Legislature, all funds appropriated to the DOJ in this regard  
          shall be administered and disbursed by the Attorney General in  
          consultation with the IPPPP Advisory Committee as established.

           This bill  finds and declares the following: 

                 A 2007 study by the Institute for Policy Innovation  
               found that intellectual property piracy - theft of movies,  
               music, software, and video games - costs the United States  
               economy $58 billion each year.
                 Intellectual property piracy is growing.  A 2005 Gallup  
               study found that 5% of Americans had purchased, copied, or  
               downloaded counterfeit music in the preceding year.  By  
               2007, this number had jumped to 9%.  The percentage of  
               respondents that admitted buying a pirated movie rose from  
               3% in 2005 to 6% in 2007.  DVD sales have flattened in  
               recent years, while CD shipments to retailers have  
               plummeted.
                 Intellectual property piracy adversely affects the  
               California economy, eliminates jobs, and damages industry.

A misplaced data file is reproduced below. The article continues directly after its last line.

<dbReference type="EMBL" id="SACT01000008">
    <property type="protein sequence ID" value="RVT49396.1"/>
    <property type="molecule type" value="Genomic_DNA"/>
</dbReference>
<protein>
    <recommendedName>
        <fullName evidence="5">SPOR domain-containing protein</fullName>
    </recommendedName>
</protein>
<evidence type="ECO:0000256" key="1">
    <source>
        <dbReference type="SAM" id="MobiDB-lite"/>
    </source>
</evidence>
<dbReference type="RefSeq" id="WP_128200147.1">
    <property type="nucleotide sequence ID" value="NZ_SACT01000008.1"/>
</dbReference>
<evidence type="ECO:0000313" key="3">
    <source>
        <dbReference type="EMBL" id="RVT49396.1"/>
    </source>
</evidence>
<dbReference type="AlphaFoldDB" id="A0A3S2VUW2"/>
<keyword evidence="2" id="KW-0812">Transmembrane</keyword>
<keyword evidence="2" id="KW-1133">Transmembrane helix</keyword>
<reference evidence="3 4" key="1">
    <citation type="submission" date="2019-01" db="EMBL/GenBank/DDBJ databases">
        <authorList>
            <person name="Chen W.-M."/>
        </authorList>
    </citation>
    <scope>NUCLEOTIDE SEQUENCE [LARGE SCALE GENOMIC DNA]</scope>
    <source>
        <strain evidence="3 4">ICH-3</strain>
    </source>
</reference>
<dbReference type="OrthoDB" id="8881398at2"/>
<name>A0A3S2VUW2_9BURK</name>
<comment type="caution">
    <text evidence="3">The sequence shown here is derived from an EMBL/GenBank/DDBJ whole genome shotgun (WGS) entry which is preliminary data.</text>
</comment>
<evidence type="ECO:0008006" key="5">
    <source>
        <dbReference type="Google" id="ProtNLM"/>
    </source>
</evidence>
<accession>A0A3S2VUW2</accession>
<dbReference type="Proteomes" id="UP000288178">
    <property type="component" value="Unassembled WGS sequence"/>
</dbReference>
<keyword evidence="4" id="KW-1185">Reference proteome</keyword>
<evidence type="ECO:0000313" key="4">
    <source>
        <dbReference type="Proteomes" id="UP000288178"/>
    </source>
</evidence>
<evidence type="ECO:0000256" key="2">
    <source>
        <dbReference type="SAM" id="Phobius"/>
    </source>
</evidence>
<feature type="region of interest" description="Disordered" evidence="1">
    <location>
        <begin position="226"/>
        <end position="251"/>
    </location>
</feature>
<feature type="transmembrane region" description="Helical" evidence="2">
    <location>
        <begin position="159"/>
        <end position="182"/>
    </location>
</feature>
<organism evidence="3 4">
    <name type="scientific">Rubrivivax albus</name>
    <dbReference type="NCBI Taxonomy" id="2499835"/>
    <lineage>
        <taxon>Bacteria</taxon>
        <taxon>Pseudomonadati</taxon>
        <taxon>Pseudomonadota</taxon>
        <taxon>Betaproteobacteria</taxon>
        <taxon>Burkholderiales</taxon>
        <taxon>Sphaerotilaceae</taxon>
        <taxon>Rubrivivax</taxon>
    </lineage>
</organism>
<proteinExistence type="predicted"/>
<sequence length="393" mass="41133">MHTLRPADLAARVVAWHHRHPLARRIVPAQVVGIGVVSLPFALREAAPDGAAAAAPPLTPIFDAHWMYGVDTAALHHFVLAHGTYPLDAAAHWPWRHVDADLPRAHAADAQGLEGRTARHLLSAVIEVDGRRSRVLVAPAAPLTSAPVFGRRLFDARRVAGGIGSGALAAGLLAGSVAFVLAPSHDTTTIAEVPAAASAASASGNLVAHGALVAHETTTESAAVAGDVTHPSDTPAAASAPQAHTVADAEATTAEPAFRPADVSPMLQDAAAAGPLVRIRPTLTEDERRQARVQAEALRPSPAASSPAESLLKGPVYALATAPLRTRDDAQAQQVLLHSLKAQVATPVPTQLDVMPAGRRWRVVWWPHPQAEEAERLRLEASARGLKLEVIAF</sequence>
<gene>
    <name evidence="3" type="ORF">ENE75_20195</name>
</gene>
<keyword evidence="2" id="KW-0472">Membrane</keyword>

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               According to the Business Software Alliance, in 2003,  
               software piracy cost the California economy more than  
               13,000 jobs, over $802 million in wages and salaries, over  
               $1 billion in retail sales of business software  
               applications, and roughly $239 million in tax losses.  This  
               act shows California's commitment to protect the  
               intellectual property created by California's innovation  
               and entertainment industries.
                 A technical advisory committee will allow California to  
               draw upon the expertise of those on the front lines of the  
               anti-piracy effort.
                 Grants awarded pursuant to this act will be used to  
               foster innovation and to provide local law enforcement and  
               prosecutors the effective anti-piracy tools.
                 Finally, by safeguarding the legitimate sale of  
               intellectual property, California will increase its tax  
               base, and stimulate the economy.

           This bill  mandates that funds provided under this program are